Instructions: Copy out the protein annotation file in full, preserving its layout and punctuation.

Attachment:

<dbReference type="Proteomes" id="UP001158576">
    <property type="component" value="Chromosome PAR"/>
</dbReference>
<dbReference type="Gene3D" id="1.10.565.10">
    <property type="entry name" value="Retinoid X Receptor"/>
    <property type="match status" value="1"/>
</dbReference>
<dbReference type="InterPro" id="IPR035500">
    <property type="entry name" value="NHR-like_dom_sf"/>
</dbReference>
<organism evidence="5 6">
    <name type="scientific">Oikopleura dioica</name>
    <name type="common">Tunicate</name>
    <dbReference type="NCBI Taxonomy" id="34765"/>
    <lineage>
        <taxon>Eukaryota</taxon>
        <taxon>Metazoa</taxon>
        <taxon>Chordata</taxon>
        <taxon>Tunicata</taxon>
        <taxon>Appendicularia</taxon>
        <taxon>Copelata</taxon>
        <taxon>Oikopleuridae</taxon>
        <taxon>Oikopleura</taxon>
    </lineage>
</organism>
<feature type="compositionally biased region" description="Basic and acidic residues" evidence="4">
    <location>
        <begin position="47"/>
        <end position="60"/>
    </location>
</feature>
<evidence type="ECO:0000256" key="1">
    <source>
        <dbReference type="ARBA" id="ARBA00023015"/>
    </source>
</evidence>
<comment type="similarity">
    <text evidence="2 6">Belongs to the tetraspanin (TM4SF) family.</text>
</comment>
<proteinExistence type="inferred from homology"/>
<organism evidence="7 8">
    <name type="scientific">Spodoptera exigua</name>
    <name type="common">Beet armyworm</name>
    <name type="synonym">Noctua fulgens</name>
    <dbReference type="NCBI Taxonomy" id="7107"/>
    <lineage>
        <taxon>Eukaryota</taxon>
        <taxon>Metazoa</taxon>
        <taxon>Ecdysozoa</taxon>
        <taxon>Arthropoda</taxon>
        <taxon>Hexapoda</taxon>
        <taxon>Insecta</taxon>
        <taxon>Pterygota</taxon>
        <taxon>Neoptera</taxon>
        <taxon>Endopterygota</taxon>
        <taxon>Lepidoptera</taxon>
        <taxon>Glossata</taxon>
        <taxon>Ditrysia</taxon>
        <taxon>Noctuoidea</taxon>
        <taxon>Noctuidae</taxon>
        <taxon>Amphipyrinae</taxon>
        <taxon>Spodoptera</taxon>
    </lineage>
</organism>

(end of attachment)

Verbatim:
<dbReference type="Proteomes" id="UP001158576">
    <property type="component" value="Chromosome PAR"/>
</dbReference>
<dbReference type="Gene3D" id="1.10.565.10">
    <property type="entry name" value="Retinoid X Receptor"/>
    <property type="match status" value="1"/>
</dbReference>
<dbReference type="InterPro" id="IPR035500">
    <property type="entry name" value="NHR-like_dom_sf"/>
</dbReference>
<organism evidence="5 6">
    <name type="scientific">Oikopleura dioica</name>
    <name type="common">Tunicate</name>
    <dbReference type="NCBI Taxonomy" id="34765"/>
    <lineage>
        <taxon>Eukaryota</taxon>
        <taxon>Metazoa</taxon>
        <taxon>Chordata</taxon>
        <taxon>Tunicata</taxon>
        <taxon>Appendicularia</taxon>
        <taxon>Copelata</taxon>
        <taxon>Oikopleuridae</taxon>
        <taxon>Oikopleura</taxon>
    </lineage>
</organism>
<feature type="compositionally biased region" description="Basic and acidic residues" evidence="4">
    <location>
        <begin position="47"/>
        <end position="60"/>
    </location>
</feature>
<evidence type="ECO:0000256" key="1">
    <source>
        <dbReference type="ARBA" id="ARBA00023015"/>
    </source>
</evidence>
<comment type="similarity">
    <text evidence="2 6">Belongs to the tetraspanin (TM4SF) family.</text>
</comment>
<proteinExistence type="inferred from homology"/>
<organism evidence="7 8">
    <name type="scientific">Spodoptera exigua</name>
    <name type="common">Beet armyworm</name>
    <name type="synonym">Noctua fulgens</name>
    <dbReference type="NCBI Taxonomy" id="7107"/>
    <lineage>
        <taxon>Eukaryota</taxon>
        <taxon>Metazoa</taxon>
        <taxon>Ecdysozoa</taxon>
        <taxon>Arthropoda</taxon>
        <taxon>Hexapoda</taxon>
        <taxon>Insecta</taxon>
        <taxon>Pterygota</taxon>
        <taxon>Neoptera</taxon>
        <taxon>Endopterygota</taxon>
        <taxon>Lepidoptera</taxon>
        <taxon>Glossata</taxon>
        <taxon>Ditrysia</taxon>
        <taxon>Noctuoidea</taxon>
        <taxon>Noctuidae</taxon>
        <taxon>Amphipyrinae</taxon>
        <taxon>Spodoptera</taxon>
    </lineage>
</organism>